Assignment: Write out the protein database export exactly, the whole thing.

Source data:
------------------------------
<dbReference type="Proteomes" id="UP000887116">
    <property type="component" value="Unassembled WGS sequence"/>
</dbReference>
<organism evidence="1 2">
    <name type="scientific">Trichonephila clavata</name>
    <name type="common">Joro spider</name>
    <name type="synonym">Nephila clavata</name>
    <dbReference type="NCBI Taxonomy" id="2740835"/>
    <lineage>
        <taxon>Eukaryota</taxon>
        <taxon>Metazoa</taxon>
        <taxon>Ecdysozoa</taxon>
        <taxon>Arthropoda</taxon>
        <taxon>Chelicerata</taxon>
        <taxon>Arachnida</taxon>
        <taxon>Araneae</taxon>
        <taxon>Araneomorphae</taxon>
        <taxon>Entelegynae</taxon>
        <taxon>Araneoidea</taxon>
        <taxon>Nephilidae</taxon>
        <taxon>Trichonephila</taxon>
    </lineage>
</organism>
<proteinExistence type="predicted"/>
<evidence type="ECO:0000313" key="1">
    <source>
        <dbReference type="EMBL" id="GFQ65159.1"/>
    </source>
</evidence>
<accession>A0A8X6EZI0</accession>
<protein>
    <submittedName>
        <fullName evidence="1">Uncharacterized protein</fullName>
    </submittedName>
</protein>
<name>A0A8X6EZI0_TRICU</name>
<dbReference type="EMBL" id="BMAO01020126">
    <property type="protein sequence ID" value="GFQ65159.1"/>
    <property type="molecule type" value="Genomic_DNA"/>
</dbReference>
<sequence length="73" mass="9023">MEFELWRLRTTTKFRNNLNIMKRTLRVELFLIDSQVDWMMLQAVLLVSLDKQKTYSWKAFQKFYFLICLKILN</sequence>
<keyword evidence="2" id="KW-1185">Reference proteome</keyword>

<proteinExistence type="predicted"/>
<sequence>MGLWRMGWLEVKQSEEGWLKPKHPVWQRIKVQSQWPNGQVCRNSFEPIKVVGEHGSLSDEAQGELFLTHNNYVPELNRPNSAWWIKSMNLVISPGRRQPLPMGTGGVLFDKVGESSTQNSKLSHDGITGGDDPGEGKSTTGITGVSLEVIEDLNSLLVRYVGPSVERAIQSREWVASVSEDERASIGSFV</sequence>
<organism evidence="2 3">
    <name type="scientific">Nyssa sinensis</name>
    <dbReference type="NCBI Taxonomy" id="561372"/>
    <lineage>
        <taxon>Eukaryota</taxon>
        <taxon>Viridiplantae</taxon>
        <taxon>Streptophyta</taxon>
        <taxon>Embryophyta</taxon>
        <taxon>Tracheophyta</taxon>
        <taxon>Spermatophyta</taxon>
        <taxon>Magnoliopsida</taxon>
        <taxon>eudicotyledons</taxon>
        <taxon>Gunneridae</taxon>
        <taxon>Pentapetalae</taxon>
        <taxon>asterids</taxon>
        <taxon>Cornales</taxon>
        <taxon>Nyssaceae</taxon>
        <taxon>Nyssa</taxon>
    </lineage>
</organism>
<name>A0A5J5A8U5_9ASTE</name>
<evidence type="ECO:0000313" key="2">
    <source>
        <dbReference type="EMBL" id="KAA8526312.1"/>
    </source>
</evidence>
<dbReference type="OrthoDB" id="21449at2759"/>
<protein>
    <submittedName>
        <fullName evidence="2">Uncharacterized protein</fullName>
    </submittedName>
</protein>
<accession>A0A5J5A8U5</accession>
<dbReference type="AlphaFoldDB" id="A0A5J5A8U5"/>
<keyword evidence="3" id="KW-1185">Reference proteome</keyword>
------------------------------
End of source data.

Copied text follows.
<dbReference type="Proteomes" id="UP000887116">
    <property type="component" value="Unassembled WGS sequence"/>
</dbReference>
<organism evidence="1 2">
    <name type="scientific">Trichonephila clavata</name>
    <name type="common">Joro spider</name>
    <name type="synonym">Nephila clavata</name>
    <dbReference type="NCBI Taxonomy" id="2740835"/>
    <lineage>
        <taxon>Eukaryota</taxon>
        <taxon>Metazoa</taxon>
        <taxon>Ecdysozoa</taxon>
        <taxon>Arthropoda</taxon>
        <taxon>Chelicerata</taxon>
        <taxon>Arachnida</taxon>
        <taxon>Araneae</taxon>
        <taxon>Araneomorphae</taxon>
        <taxon>Entelegynae</taxon>
        <taxon>Araneoidea</taxon>
        <taxon>Nephilidae</taxon>
        <taxon>Trichonephila</taxon>
    </lineage>
</organism>
<proteinExistence type="predicted"/>
<evidence type="ECO:0000313" key="1">
    <source>
        <dbReference type="EMBL" id="GFQ65159.1"/>
    </source>
</evidence>
<accession>A0A8X6EZI0</accession>
<protein>
    <submittedName>
        <fullName evidence="1">Uncharacterized protein</fullName>
    </submittedName>
</protein>
<name>A0A8X6EZI0_TRICU</name>
<dbReference type="EMBL" id="BMAO01020126">
    <property type="protein sequence ID" value="GFQ65159.1"/>
    <property type="molecule type" value="Genomic_DNA"/>
</dbReference>
<sequence length="73" mass="9023">MEFELWRLRTTTKFRNNLNIMKRTLRVELFLIDSQVDWMMLQAVLLVSLDKQKTYSWKAFQKFYFLICLKILN</sequence>
<keyword evidence="2" id="KW-1185">Reference proteome</keyword>

<proteinExistence type="predicted"/>
<sequence>MGLWRMGWLEVKQSEEGWLKPKHPVWQRIKVQSQWPNGQVCRNSFEPIKVVGEHGSLSDEAQGELFLTHNNYVPELNRPNSAWWIKSMNLVISPGRRQPLPMGTGGVLFDKVGESSTQNSKLSHDGITGGDDPGEGKSTTGITGVSLEVIEDLNSLLVRYVGPSVERAIQSREWVASVSEDERASIGSFV</sequence>
<organism evidence="2 3">
    <name type="scientific">Nyssa sinensis</name>
    <dbReference type="NCBI Taxonomy" id="561372"/>
    <lineage>
        <taxon>Eukaryota</taxon>
        <taxon>Viridiplantae</taxon>
        <taxon>Streptophyta</taxon>
        <taxon>Embryophyta</taxon>
        <taxon>Tracheophyta</taxon>
        <taxon>Spermatophyta</taxon>
        <taxon>Magnoliopsida</taxon>
        <taxon>eudicotyledons</taxon>
        <taxon>Gunneridae</taxon>
        <taxon>Pentapetalae</taxon>
        <taxon>asterids</taxon>
        <taxon>Cornales</taxon>
        <taxon>Nyssaceae</taxon>
        <taxon>Nyssa</taxon>
    </lineage>
</organism>
<name>A0A5J5A8U5_9ASTE</name>
<evidence type="ECO:0000313" key="2">
    <source>
        <dbReference type="EMBL" id="KAA8526312.1"/>
    </source>
</evidence>
<dbReference type="OrthoDB" id="21449at2759"/>
<protein>
    <submittedName>
        <fullName evidence="2">Uncharacterized protein</fullName>
    </submittedName>
</protein>
<accession>A0A5J5A8U5</accession>
<dbReference type="AlphaFoldDB" id="A0A5J5A8U5"/>
<keyword evidence="3" id="KW-1185">Reference proteome</keyword>